Two things are going to happen when we are allowed to have concerts again. One, Whitacre will once again be the only one doing virtual ensemble videos. And two, your students are going to have the best audiences they’ve had in years. Maybe ever. People want and appreciate the shared experience of live music, and the pent up demand is going to be an amazing moment. Trust me on this. In the meantime if you feel your students might be energized by such an experience and their families would appreciate it...please don’t hold back on that or *any other musical endeavor* because you are worried about the future of band. You have students who need meaningful musical experiences NOW. Whatever that looks like for you, your community, and the resources available, do it. 

Please don’t miss my point here. I am not saying you need to make videos (I have not). I am not saying teaching music from home is easy (it is not). I am saying you need to offer up the most meaningful musical experiences you can devise right now, whatever that looks like for you and your students. This is the time for the best teaching you can muster. This is the time to share ideas and experiences across our profession. Whatever you decide to do, dig deep. Don’t withhold your best teaching defensively...go on the offensive for the sake of your students. Band as we know it will return. In the meantime we need to teach meaningfully through the vehicle(s) we have. You’re the professional. You’re the content expert. Make it happen.


Band Director: “You have no idea what my situation is like”

You’re absolutely, 100% correct. I have no idea what roadblocks you face. But I have a very good idea of what your students need right now: They need the pre-COVID, inspirational YOU. They need everything you can muster in this moment. I also have a pretty good feeling that you are the reason a lot of your students show up for school every day. And let’s be clear: We are still in school. You could make all the difference right now.

And yes, you are going to have kids blow you off. You are going to have parents blow you off. You are going to have administrators who cannot fix your problems. Everyone is going to miss “just having band.” But you are going to keep at it. You are going to learn new ways of reaching kids and families. You are going to continue to teach with excellence because that is what you have always done. Chin up, kids are counting on you to keep teaching them to love music.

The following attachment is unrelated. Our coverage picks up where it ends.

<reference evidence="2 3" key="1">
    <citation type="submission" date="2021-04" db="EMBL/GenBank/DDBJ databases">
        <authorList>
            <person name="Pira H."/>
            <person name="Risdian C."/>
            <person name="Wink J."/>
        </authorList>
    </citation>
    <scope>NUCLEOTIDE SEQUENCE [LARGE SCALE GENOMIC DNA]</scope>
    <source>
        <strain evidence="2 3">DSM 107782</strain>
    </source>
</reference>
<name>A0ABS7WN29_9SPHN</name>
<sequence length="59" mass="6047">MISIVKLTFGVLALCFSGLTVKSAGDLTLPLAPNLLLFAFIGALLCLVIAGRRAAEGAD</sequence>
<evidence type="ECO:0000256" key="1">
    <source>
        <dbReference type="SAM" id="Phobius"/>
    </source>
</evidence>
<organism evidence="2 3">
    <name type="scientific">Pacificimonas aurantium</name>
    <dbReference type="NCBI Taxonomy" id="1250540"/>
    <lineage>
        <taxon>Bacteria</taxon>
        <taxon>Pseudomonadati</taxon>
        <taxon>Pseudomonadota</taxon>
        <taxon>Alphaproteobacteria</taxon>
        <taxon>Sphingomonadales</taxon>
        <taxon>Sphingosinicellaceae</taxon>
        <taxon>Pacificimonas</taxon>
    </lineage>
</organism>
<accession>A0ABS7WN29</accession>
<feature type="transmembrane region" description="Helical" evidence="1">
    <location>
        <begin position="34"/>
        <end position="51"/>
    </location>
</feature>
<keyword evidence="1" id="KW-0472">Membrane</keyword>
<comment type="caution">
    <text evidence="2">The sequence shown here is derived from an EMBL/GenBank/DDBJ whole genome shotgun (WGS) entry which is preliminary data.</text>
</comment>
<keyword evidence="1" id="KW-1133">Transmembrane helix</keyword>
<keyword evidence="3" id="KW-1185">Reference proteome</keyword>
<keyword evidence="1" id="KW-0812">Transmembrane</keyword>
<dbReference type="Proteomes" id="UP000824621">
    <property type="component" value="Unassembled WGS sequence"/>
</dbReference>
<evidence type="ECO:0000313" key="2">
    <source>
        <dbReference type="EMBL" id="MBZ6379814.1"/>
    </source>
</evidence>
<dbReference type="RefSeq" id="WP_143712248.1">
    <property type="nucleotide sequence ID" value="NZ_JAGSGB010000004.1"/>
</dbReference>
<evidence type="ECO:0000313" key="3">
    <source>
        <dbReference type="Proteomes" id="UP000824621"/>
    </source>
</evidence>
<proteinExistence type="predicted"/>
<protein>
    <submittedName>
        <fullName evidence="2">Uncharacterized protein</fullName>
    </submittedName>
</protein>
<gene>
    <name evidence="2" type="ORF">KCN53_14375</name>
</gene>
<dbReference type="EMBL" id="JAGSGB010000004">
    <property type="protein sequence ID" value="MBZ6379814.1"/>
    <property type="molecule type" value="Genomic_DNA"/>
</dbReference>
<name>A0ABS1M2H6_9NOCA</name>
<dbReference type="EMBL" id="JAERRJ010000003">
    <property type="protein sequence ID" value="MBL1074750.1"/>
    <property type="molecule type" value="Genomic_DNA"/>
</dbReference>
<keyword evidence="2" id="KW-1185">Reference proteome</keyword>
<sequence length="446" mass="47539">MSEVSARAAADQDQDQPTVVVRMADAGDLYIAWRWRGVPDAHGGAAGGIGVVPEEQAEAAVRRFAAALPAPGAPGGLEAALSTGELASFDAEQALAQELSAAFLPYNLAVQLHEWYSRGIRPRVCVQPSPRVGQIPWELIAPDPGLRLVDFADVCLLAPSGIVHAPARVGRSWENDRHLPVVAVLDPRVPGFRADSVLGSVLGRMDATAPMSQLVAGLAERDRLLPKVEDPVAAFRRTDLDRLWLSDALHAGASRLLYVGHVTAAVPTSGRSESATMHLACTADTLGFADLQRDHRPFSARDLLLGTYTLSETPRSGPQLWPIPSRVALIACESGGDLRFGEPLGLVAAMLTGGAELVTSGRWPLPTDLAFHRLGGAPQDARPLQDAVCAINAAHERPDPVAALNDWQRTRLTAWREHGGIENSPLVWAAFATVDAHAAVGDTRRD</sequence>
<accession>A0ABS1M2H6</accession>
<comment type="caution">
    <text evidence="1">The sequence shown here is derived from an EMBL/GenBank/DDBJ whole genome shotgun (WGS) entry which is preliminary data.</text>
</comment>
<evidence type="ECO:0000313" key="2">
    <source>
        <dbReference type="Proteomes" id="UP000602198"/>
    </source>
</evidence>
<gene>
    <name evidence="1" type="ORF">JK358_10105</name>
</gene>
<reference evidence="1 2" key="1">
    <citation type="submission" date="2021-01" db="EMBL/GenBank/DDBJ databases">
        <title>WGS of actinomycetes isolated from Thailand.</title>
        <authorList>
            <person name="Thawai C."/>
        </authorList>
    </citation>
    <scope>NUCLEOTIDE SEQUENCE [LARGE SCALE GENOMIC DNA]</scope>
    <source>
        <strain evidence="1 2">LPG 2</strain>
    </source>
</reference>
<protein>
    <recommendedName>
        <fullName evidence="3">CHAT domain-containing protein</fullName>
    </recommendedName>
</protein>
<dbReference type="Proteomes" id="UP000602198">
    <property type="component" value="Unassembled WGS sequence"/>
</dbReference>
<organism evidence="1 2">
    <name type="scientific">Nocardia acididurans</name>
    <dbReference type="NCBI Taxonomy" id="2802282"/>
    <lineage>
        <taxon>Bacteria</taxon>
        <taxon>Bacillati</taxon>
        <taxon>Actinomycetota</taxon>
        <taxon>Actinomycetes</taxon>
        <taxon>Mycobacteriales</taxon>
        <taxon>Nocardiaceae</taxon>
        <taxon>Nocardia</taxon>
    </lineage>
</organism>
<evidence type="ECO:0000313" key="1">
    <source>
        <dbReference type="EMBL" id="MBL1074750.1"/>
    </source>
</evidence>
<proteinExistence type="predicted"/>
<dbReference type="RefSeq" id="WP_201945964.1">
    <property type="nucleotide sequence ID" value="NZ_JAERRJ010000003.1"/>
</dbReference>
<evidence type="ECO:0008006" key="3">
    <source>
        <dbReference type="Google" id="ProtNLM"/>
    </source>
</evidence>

I don’t know what “school” is going to look like this fall. Maybe there will be rehearsals, maybe not. Maybe there will be live performances, maybe not. But regardless, I am not paid to be a band director. I am paid to teach students and my area of content expertise is instrumental music. I intend to earn my salary as I always have. If I am told that classes will be online in the fall and asked if I am ready, the answer will be “absolutely.” Because I can still teach students about music until our community is healthy again. Kids need music even if they can’t have band. 

Is delivering music instruction in an entirely new way reasonable? No, not really. But you know, we have a lot of doctors and nurses who are being asked to do unreasonable things these days. We have a lot of parents who are in unreasonable situations as they try to work from home and oversee their child’s learning. Some parents don’t even have a job right now, which is totally unreasonable. We do have jobs. Here comes the tough love: Stop lamenting your situation. You have a paycheck, figure out how you are going to earn it in a way that has meaning for your students.

No one ever expected band would look like this. It’s certainly not how I expected to spend the last year of my career (nor this summer as I, like you, may need to formulate an entirely new curriculum). But I’m going to do what it takes. What I don’t know how to do, I will learn to do. What’s that other quote from college.... “teachers are lifelong learners?” 

Yeah, that. I’ll be ready. You’ll be ready. We can do this.